Off Broadway Reviews
Consider Julie (Ella Kennedy Davis), a rambunctious 13-year-old preparing to return to her reopening junior high after nine fellow students have been gunned down. Raised by a well-meaning but struggling father, Dan (Lucas Papaelias), a failed standup comic (and when you hear his jokes, you'll know why) who settled down to an unexciting job in the water department, Julie is like a couple of adolescents stuffed into one. She's matter-of-fact about the tragedy, joking about it with her sort-of-boyfriend Zander (Ian Saint-Germain, who's funny and charming) and hoarding the left-behind possessions of a schoolmate victim, whose desolate mom, Lisa (Cassie Beck), turns up on Dan's doorstep a lot. Yet she's terrified by anythingthunder, unexpected noises, the thought of going back to school. Julie is smart, the author of a fine school essay on Columbus, which gives the play its title, which otherwise has very little to do with the goings-on. She's ambitious: She wants to be president someday. Yet she's incapable of understanding what has happened, and she's ignorant. She has no smartphone or computer, and she's stunned to learn that shootings like the one she's just endured have happened before.
Sorry, Lindsey, I'm not buying it. Even if denied a smartphone, a virtual impossibility in today's day and age, surely Julie would have channel-hopped long enough to know of other such incidents, or borrowed some friend's computer and seen something about them, or overheard fellow students talking about them. (We don't get much of a sense of how popular Julie is, but she's no wallflower. Nor do we get much feel for where she's living, evidently the downscale neighborhood of an upscale community on the New England shore.) To trigger Julie's sudden anger and panic, Ferrentino sets up this incredibly unlikely no-Internet-access premise; in a word, contrivance. Dan, trying to protect her, wants both to help her process the shootings and mute the memory of them; Papaelias nicely conveys the agonizing conflicts of a single parent in crisis mode.
They live in a small apartment, rendered by Dane Laffrey as the bottom half of a detailed set, the other half of which is the apartment above, occupied by Cloris, a former cellist incapacitated by tendonitis who likes playing Bach cello LPs; whenever Cloris plunks down the needle, Christine H. Kim, downstage right, plays a live cello, a lovely but needless extravagance. While she ultimately wraps up the plot with a long monologue implausibly telling Julie what the rest of her life will be like, Cloris is a highly incidental character, meaning poor Lynda Gravatt has to spend maybe five-sixths of her stage time knitting, reading the paper, and playing records. Indeed, director Rebecca Taichman often seems at a loss where to put her idle characters, having them wait motionlessly down a hall or linger on a fire escape. She also encourages overacting. Davis's Julie yells a lot, as maybe a troubled 13-year-old would, but her mood transitions are abrupt and artificial. Of course our hearts go out to the devastated Lisa, a mournful mom who feels her purpose in life has been cruelly removed, but Beck's is a fidgety, high-pitched performance, all nervous laughter and sudden breakdowns.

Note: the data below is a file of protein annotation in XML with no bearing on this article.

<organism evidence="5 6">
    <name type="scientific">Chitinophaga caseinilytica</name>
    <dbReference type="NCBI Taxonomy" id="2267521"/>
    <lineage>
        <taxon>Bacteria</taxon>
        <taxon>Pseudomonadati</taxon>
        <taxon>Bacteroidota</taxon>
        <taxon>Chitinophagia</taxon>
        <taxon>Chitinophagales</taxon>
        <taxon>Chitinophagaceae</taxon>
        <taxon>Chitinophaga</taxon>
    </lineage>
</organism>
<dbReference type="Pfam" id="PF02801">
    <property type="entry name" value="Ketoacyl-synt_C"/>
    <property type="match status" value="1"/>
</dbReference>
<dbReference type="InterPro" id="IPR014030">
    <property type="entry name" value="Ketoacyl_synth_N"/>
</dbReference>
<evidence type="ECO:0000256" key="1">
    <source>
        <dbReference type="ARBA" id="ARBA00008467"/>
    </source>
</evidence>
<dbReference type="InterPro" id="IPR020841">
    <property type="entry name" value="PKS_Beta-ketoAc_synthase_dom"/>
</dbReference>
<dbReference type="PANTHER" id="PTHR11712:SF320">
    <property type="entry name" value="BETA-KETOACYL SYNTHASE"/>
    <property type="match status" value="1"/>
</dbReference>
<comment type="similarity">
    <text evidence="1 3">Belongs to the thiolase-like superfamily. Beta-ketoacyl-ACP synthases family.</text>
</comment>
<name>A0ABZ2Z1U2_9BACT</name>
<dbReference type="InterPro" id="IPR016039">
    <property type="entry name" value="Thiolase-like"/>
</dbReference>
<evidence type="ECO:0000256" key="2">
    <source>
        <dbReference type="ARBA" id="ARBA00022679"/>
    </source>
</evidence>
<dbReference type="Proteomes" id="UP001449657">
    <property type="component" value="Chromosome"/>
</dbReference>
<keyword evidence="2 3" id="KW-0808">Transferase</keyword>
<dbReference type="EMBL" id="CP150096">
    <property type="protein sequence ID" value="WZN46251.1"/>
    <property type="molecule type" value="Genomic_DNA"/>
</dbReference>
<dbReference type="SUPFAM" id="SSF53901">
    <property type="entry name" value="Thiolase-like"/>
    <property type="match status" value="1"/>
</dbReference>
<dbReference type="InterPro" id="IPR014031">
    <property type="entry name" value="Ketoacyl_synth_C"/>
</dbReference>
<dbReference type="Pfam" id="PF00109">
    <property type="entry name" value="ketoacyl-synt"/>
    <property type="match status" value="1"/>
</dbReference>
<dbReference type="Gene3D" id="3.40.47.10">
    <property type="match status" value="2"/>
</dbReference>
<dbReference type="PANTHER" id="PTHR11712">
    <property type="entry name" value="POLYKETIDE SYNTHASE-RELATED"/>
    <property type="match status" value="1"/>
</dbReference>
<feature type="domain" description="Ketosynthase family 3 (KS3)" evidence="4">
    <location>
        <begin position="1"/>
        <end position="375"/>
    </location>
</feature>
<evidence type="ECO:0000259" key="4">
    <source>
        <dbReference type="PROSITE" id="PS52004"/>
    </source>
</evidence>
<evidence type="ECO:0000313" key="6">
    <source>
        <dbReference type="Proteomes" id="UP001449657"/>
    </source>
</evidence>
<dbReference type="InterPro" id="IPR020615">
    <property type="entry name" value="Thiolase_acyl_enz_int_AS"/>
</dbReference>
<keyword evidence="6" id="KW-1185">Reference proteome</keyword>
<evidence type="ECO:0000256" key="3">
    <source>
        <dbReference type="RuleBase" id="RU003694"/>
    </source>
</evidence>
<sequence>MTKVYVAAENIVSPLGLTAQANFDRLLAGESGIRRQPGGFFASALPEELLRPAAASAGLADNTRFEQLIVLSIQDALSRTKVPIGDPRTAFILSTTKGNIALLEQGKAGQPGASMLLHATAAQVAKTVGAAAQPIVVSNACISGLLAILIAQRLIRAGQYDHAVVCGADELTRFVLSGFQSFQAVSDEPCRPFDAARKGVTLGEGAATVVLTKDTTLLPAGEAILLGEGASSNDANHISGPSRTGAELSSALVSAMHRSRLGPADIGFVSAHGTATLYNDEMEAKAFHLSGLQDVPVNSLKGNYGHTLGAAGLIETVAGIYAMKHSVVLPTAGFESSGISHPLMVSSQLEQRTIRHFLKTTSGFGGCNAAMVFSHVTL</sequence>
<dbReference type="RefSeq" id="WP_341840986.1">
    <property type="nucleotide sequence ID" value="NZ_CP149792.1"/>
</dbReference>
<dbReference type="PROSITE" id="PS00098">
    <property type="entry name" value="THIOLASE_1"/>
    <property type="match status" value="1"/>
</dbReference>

There are good scenes, notably a tense one between Lisa and Dan when she finds out he's been lying about his address to send Julie to a better school than the one in her district. Which is presented as a rather loud irony: If only Julie had attended her less prestigious local middle school, she'd have avoided all this. And there are good lines, mostly from Cloris, whom Gravatt invests with a sardonic world-weariness that feels right for this mostly extraneous character.
The main topic at hand is one the theater hasn't paid a lot of attention to yet, and ought to. Ferrentino did her homework, apparently thinking hard about Sandy Hook before writing This Flat Earth, and she gets some of Julie right: a bright, questioning young lady who's being forced to explore large issues, like the randomness of tragedy, before she's mature enough to face them with sufficient life experience. Maybe some students at Marjory Stoneman Douglas are going through that right now, and Ferrentino, however clumsily, is brave to attack such calamities head-on. As a distraught Julie rages when (unconvincingly) just discovering that these things happen, "Why don't the grownups just fix it?" Good question, kid.
This Flat Earth